Coach Bob Knight, on What It Takes to Make it to the Top of Any Career

Coach Bob Knight compiled one of the greatest records ever in college basketball: 5 National Coach of the Year awards, 3 NCAA championships, 11 Big Ten championships, an Olympics championship, and 902 victories overall, along with achieving a near-perfect graduation rate for his players. Knight is also a featured commentator for ESPN’s college basketball coverage. We were able to catch up with him recently to talk about his latest book, “The Power of Negative Thinking: An Unconventional Approach to Achieving Positive Results,” as well as his advice on having a successful career.

What are your best tips for studying potential obstacles to neutralize the playing field and get ahead in a career?

No. 1: Whatever you are doing, you’ve got to figure out what you shouldn’t be doing. You’ve got to figure out what you are not doing. You’ve got to know what it is you are being asked to do. Don’t ever do something without knowing exactly what is being asked of you.

No. 2: If you’re on a job quest, you must present yourself in a way that illustrates the hard work you’ve put in to get to where you are now. Be sure that anyone who interviews you can say without question, “This person is invested. Their track record proves it.”

You’re known as a fairly up-front kind of guy. Why is it important to convey your expectations realistically when faced with real-life situations like interviewing or asking for a raise? Any tips?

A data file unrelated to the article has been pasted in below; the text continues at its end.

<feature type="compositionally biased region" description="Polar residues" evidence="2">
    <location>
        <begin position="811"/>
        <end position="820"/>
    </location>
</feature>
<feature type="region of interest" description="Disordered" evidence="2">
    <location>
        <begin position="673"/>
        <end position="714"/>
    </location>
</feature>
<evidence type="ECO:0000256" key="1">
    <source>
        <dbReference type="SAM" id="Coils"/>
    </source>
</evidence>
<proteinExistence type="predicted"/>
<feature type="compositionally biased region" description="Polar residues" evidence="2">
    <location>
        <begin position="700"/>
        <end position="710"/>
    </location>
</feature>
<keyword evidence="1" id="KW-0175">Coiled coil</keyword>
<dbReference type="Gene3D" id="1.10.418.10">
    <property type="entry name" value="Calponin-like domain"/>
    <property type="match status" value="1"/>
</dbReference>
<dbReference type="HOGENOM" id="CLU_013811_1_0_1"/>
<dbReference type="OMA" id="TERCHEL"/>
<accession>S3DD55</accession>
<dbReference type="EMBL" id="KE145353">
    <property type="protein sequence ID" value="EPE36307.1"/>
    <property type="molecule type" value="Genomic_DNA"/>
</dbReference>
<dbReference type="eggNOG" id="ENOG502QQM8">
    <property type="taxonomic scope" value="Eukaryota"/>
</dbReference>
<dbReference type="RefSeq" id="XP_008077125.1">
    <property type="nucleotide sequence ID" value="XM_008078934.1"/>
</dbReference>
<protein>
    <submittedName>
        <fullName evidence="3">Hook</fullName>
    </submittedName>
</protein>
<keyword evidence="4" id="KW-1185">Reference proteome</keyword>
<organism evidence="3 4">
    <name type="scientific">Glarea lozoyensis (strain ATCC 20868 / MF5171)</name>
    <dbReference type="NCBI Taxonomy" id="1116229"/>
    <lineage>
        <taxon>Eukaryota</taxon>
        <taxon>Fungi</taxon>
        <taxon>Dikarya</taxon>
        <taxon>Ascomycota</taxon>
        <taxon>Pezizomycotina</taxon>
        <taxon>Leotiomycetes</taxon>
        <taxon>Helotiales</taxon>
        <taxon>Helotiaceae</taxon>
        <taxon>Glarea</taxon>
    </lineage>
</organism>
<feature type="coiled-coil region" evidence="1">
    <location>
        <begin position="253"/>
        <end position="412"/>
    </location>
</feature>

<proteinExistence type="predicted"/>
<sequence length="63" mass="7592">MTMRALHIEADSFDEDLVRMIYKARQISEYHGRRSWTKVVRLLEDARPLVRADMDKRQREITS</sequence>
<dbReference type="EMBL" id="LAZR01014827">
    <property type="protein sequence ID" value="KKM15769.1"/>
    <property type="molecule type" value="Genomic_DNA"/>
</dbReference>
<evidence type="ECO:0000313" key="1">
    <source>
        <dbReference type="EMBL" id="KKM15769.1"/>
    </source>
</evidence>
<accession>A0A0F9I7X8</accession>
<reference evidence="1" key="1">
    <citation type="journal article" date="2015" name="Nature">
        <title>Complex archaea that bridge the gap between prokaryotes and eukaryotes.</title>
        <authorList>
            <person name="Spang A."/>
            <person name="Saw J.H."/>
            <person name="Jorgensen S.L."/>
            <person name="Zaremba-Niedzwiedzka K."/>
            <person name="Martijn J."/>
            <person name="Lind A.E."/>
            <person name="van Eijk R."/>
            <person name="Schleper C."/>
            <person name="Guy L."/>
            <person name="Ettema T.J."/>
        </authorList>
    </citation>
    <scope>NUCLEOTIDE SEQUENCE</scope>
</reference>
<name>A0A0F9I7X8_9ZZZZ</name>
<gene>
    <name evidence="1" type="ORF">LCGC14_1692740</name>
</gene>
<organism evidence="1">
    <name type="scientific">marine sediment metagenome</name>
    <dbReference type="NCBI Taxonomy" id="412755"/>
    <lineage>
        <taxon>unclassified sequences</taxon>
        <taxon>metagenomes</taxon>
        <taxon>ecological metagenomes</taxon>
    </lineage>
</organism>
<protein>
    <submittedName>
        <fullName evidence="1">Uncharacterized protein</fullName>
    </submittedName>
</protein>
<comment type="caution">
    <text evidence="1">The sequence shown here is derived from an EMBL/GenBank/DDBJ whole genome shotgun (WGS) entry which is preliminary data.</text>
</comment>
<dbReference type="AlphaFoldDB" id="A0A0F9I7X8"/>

I’m not sure you should ever ask for a raise, unless you are prepared to go somewhere else. The only time I think you should ask for a raise is when you are doing a better job in your position than anyone else in the company. For example, in coaching, you are beating everyone. and they are all getting paid more than you are. Or when you have the background that compares to those in a position or situation equal to yours, and they are getting paid more than you. If you go in there and say, “Well, I’ve been here for two years,” I’d say, “You’re lucky we’ve kept you for two years.”

When is an appropriate time for an employee to say “I can’t”?

When he or she just isn’t able to do something, just absolutely cannot get it done. Either physically, or in terms of “I’m just not well versed enough in that. I’ll be glad to study it and work on it and see, but I just want you to know that that is not an expertise of mine.”

What particular advice would you give those looking for their very first job?

Look like you know what you are doing.

Sound like you know what you are doing.

Be very quiet, except when there is a need to respond.

What can you tell employees about the power of teamwork?

This team consists of players. All of whom are important. If you don’t do your job, it affects the other nine people we have on this project. If you do your job, you enhance the work of the other nine people. And when you all do your jobs, you will each get the same kind of credit for the improvement that we’ve made in this particular area of the job that we got done. And you’ve all got to work together.

In what ways do you think you can use negative thinking to positively affect your career? Be one of the first two to comment with your answer and receive an autographed copy of “The Power of Negative Thinking: An Unconventional Approach to Achieving Positive Results!”

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  • Will